Boston's Intriguing Diversity on Display

April 1, 2001
FROM the downtown core to the outlying neighborhoods, Boston, Massachusetts, is a city of intriguing diversity. That's what members and spouses of the

FROM the downtown core to the outlying neighborhoods, Boston, Massachusetts, is a city of intriguing diversity. That's what members and spouses of the National Tank Truck Carriers will find when they attend the annual meeting May 6-8 at the Westin Copley Place Hotel.

Boston has history and hi-technology, academic excellence and vibrant neighborhoods, financial prominence and hometown sports enthusiasm, scientific achievements, and a thriving cultural scene.

The best part is that a majority of the city's features are within walking distance. If visitors get tired, they can hop on the rapid transit system that connects all major downtown points of interest, as well as areas beyond the city's central district.

Boston's Freedom Trail is a three-mile walking tour of 16 historic sites from the Colonial and Revolutionary eras. A red brick trail on the streets and sidewalks connects the sites and begins at the Boston Common Visitor Information Center. The trail wanders through the downtown financial and shopping district to Faneuil Hall, through the North End, and finally into Charlestown.

Historic sites on the trail include Boston Common, America's oldest public park; Granary Burying Ground, final resting place of Samuel Adams, Peter Faneuil, Paul Revere, and John Hancock; and Old North Church, where two lanterns were placed in the steeple to signal the British were advancing. The Old State House, built in 1713, has the honor of being the site where the Declaration of Independence was first proclaimed to the city's citizens.

Off the trail is Beacon Hill, a delightful maze of red bricked sidewalks and cobblestone streets. Townhouses from the 18th and 19th century reflect the city's historic roots. The area was settled by elite Boston Brahmins and is still one of the city's more desirable addresses.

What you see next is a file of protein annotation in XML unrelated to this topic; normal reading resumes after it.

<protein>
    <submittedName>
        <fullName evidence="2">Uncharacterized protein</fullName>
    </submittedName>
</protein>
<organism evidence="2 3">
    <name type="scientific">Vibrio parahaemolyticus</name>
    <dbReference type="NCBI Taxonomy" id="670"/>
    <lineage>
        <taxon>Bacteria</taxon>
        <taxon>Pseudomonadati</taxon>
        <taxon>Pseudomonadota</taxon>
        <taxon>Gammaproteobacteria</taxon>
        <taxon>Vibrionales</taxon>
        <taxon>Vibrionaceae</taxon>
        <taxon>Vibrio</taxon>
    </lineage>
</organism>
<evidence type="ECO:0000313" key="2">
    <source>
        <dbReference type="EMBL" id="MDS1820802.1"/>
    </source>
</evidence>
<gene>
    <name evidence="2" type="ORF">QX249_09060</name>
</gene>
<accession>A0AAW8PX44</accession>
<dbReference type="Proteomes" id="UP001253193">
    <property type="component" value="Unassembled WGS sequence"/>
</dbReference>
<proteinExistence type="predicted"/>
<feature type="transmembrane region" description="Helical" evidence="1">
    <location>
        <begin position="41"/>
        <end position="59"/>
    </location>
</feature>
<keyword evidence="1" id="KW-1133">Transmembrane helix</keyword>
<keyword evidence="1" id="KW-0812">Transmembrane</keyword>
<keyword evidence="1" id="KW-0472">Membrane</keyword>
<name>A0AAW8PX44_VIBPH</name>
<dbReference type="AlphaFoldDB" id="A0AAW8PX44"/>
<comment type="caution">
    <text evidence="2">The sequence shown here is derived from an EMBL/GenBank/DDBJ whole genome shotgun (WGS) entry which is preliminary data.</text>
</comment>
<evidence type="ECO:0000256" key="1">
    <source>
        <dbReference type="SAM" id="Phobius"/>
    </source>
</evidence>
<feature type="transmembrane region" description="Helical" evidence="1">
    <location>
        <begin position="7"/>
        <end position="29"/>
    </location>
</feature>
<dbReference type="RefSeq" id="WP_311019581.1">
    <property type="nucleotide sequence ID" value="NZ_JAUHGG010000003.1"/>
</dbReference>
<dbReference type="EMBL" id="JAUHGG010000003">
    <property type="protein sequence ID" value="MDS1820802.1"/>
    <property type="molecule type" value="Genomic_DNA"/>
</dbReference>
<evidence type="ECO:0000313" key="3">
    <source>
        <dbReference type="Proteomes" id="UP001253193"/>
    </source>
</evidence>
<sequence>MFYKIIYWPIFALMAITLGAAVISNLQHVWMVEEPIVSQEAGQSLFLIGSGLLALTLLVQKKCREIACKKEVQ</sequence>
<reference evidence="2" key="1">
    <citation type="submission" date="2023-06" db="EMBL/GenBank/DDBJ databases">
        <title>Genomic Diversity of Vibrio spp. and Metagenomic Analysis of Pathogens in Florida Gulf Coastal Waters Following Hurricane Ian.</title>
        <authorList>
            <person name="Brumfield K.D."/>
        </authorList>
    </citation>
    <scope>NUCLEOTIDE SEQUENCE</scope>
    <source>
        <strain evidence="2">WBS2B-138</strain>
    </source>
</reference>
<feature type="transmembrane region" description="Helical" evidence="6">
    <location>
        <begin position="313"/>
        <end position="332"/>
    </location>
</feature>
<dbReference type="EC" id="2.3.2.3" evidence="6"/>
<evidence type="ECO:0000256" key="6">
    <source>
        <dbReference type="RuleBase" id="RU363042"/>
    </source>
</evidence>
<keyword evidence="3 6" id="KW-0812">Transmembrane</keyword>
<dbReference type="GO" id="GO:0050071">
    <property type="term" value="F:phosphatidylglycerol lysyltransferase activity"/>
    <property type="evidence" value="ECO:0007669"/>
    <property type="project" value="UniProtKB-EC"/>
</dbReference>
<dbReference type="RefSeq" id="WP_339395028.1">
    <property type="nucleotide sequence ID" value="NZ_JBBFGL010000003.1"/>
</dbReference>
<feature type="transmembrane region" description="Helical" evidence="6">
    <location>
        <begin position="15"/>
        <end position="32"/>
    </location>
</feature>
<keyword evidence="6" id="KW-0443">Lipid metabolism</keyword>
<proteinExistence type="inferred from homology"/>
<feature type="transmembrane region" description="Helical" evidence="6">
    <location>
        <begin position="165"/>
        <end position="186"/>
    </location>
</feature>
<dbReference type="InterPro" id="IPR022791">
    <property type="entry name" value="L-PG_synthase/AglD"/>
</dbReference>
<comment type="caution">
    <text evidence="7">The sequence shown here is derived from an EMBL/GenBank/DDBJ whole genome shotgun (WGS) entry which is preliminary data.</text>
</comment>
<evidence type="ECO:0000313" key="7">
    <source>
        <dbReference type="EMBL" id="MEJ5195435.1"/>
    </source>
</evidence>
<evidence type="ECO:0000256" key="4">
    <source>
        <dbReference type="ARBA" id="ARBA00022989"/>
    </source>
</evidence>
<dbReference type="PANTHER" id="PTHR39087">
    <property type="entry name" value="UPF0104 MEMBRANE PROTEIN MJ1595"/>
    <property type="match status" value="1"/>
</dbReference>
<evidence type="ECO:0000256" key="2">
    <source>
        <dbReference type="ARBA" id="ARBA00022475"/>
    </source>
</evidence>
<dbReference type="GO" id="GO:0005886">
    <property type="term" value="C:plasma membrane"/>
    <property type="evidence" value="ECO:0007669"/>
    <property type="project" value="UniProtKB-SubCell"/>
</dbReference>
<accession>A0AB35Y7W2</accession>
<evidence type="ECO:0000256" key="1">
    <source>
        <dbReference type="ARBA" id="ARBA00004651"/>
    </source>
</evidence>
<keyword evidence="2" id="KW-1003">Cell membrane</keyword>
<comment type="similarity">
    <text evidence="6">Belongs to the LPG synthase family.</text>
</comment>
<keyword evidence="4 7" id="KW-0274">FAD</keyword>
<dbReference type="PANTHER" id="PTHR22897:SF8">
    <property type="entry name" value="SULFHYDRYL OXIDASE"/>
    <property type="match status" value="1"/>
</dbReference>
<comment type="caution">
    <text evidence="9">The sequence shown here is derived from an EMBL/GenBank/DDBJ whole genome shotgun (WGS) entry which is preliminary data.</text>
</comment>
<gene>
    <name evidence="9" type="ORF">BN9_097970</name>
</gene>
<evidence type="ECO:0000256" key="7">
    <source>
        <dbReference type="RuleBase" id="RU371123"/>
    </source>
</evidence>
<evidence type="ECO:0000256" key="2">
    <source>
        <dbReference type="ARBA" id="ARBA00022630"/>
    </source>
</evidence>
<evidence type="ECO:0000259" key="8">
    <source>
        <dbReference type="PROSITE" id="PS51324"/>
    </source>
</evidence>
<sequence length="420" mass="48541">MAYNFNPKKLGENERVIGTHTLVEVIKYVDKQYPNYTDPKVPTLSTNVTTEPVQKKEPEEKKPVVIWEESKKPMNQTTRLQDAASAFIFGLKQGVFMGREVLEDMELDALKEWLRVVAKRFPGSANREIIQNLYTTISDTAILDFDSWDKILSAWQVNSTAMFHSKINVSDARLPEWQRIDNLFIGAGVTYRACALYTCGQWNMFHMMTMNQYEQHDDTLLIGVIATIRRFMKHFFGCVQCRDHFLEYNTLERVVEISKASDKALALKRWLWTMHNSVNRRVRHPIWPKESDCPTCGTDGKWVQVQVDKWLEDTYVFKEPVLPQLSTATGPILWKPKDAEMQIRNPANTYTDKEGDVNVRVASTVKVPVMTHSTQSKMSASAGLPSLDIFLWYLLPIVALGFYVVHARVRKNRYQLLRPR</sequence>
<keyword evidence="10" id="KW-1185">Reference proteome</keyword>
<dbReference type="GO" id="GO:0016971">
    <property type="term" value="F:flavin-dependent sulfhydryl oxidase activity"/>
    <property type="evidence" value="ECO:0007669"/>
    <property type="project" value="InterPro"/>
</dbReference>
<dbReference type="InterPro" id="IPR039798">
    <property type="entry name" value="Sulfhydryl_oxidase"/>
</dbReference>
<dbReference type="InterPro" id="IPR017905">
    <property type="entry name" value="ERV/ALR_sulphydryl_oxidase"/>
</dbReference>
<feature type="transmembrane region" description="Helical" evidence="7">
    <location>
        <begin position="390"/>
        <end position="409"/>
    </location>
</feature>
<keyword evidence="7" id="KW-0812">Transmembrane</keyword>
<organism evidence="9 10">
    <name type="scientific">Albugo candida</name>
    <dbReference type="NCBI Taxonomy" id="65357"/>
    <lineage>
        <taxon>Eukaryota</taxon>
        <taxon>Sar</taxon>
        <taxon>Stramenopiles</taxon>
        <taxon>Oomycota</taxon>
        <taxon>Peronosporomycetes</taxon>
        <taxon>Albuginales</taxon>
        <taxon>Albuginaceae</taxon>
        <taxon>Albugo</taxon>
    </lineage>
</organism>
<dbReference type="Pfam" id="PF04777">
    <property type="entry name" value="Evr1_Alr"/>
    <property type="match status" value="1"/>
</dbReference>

Another “B” word for Boston is Back Bay. As the name implies, the Back Bay was originally under water, a part of the Charles River. It was filled in and developed over a 30-year period, beginning in 1856.

Today, Back Bay's high-style Copley Place with the John Hancock Tower, Prudential Tower, and Trinity Church is a popular visitor destination. Back Bay provides a rich mix of graceful Victorian townhouses and brownstone residences, shopping areas, trendy restaurants, and office complexes.

Visitors can make their way to South Boston Waterfront District to find marinas, artists' lofts, and restaurants. Museums at the waterfront include The Children's Museum and Boston Tea Party Ship.

Drama, comedy, ballet, opera, Broadway shows, home-grown talent, and restaurants are all part of Boston's Theater District. Bordering the district is Bay Village, noted for narrow streets, brick townhouses, and gas lamps.

The Fenway area is home to the Boston Red Sox, Museum of Fine Arts, Symphony Hall, and Harvard Medical School.

Faneuil Hall Marketplace is a lively, colorful market area featuring restaurants and shops housed in three restored buildings dating from the 1800s. Street entertainers often perform outside the complex. The Quincy Market building is filled with food stalls, offering everything from international delicacies to fast food.

Just across the river from Boston, Cambridge offers an exciting, multicultural setting where visitors mingle in the shadow of two of the world's premier education institutions — Harvard University and Massachusetts Institute of Technology. Teeming with cafes, bookstores, and boutiques, Cambridge is often referred to as Boston's Left Bank.

This is a city of squares, in the European tradition. Each square serves as an independent center of residences, restaurants, markets, and merchants. From Boston, each of the squares can be reached by crossing one of the many bridges spanning the river.

Venturing further from Boston finds Plymouth, where the Pilgrim era is alive and well. Visit the Mayflower, Plymouth Rock, and Plimoth Plantation. The Mayflower is a full-scale replica of the original vessel. Plimoth Plantation is a reconstruction of the original Pilgrim village.

Quincy, south of Boston and near Plymouth, was home to the second and sixth presidents, John Adams and John Quincy Adams. The Adams National Historic Site, USS Salem, the US Naval Shipbuilding Museum, and the Marina Bay waterfront are on the Quincy tourist route.

If further exploration is on the agenda, head for the towns of Concord and Lexington. The American Revolution began on the Village Green in Lexington, where Minutemen battled the Redcoats. Next door at Concord is the Old North Bridge, part of the Minuteman National Park.

North of Boston is Salem, famous for its witchcraft hysteria in 1692. The Salem Witch Museum captures the times.

In Gloucester, the bronze statue of the Gloucester Fisherman overlooks the ocean in memory of more than 10,000 fishermen who never returned from sea. It is also home to the Rocky Neck Art Colony, one of the oldest established art colonies on the East Coast.